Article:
SCH has alerted all healthcare providers in the country to stay alerted and report any suspected case and is urging all healthcare workers to strictly abide by infection prevention and control measures. SCH will continue to stress the importance of epidemiological surveillance, case management and isolation with infection prevention and control, and health education on preventive measures recommended so far.

SCH urges all citizens to follow recommended infection prevention and control measures, such as keeping away from camels and not visiting farms and camel barns, especially those with weak immune systems. Visitors to farms or camel barns should comply with standard personal hygiene and hand washing before and after handling camels, staying away from sick animals.
[This is the the 2nd case reported by Qatar since November 2013 and the 9th case of laboratory confirmed MERS-CoV infection, including 4 deaths reported by Qatar since 2012. The previously reported case was on 12 Oct 2014 in a 77 year old man who was visiting Saudi Arabia when he became symptomatic. It was unclear at the time whether the individual's exposure occurred in Qatar prior to travel to Saudi Arabia, or whether it occurred in Saudi Arabia (see MERS-CoV (34): Qatar, Saudi Arabia, new case, RFI 20141012.2856064). From the details provided in the Supreme Council of Health Statement above, the current case was not a known contact of the case confirmed earlier this month, October 2014, (all contacts of the earlier case have tested negative for MERS-CoV). Information on possible high risk exposures to camels, possible travel history or history of pre-existing co-morbidities are not presently available.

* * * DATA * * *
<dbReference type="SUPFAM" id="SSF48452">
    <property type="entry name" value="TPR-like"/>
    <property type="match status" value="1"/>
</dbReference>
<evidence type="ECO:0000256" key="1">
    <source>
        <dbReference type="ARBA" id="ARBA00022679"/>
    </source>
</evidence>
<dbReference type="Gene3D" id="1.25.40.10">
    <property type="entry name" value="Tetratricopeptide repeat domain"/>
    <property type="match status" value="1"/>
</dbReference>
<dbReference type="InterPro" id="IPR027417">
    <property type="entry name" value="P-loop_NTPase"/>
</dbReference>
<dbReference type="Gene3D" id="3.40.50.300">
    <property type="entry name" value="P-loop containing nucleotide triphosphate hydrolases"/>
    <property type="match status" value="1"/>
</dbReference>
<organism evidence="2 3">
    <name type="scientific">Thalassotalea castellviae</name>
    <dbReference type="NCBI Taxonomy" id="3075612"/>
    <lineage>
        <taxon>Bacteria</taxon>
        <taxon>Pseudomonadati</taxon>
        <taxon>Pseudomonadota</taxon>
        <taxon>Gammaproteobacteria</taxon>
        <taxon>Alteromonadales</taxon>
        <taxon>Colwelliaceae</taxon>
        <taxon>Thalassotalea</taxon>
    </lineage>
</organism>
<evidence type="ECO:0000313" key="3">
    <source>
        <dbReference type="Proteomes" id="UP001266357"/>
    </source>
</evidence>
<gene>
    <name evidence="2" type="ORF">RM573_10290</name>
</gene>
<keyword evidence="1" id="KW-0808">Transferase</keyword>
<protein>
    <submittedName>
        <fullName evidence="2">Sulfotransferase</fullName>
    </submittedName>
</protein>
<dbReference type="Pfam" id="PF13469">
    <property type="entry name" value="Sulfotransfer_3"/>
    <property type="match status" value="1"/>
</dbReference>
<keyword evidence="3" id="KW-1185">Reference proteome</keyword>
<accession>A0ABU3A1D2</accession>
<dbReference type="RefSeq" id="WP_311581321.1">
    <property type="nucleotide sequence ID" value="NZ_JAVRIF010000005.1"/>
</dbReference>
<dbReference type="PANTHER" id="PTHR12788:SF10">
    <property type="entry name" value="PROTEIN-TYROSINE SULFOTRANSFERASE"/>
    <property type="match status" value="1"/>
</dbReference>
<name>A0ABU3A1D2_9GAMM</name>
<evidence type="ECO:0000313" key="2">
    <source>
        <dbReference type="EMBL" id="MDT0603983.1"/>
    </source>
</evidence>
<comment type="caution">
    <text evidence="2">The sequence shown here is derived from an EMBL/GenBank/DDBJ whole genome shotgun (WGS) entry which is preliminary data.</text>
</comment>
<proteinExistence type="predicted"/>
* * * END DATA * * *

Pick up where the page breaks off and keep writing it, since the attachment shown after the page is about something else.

More information on results of investigations into possible high risk exposures of both this currently reported case as well as the earlier case reported on 12 Oct 2014 would be greatly appreciated.

For a map of Qatar, see <>. - ProMed Mod.MPP]
Date: 12 Oct 2014
Source: Gulf Times / QNA (Qatar News Agency) [edited]

The Supreme Council of Health [SCH] has confirmed the 1st case of MERS coronavirus for 2014.

A 71-year-old Qatari man with a history of diabetes is receiving treatment in hospital. The diagnosis was confirmed at the national reference laboratory in Doha.

SCH stated that the patient became ill when he was visiting Saudi Arabia. He was travelling by road to Al-Ahsa city and had to be hospitalised after becoming ill. He was then transferred to Qatar by air ambulance and was in quarantine and isolation.

The Rapid Response Team of the SCH conducted an epidemiological investigation including line listing of all close contacts to the case and initiated screening.

Health education about appropriate preventive measures was given to the contacts along with close follow-up for any symptoms.

Infection prevention and control measures in all health facilities have been reinforced by the SCH.
[This is the 1st case reported by Qatar since November 2013. This now makes the 8th case of laboratory confirmed MERS-CoV infection, including 4 deaths reported by Qatar since 2012. While there is mention that the onset of illness occurred while in Saudi Arabia, from the information available, it is not clear whether the individual was in Saudi Arabia for the entire incubation period, or whether exposure could have occurred in Qatar with onset of illness while travelling to Saudi Arabia.

There have been numerous prior reports of identification of MERS-CoV infection in camels in Qatar (see prior ProMED-mail reports listed below). The media report does not mention whether there is a history of camel exposure in Qatar or in Saudi Arabia. Clearly, more information is necessary before drawing conclusions on the possible exposures of this case.

For a map of Qatar, see <>. - ProMed Mod.MPP]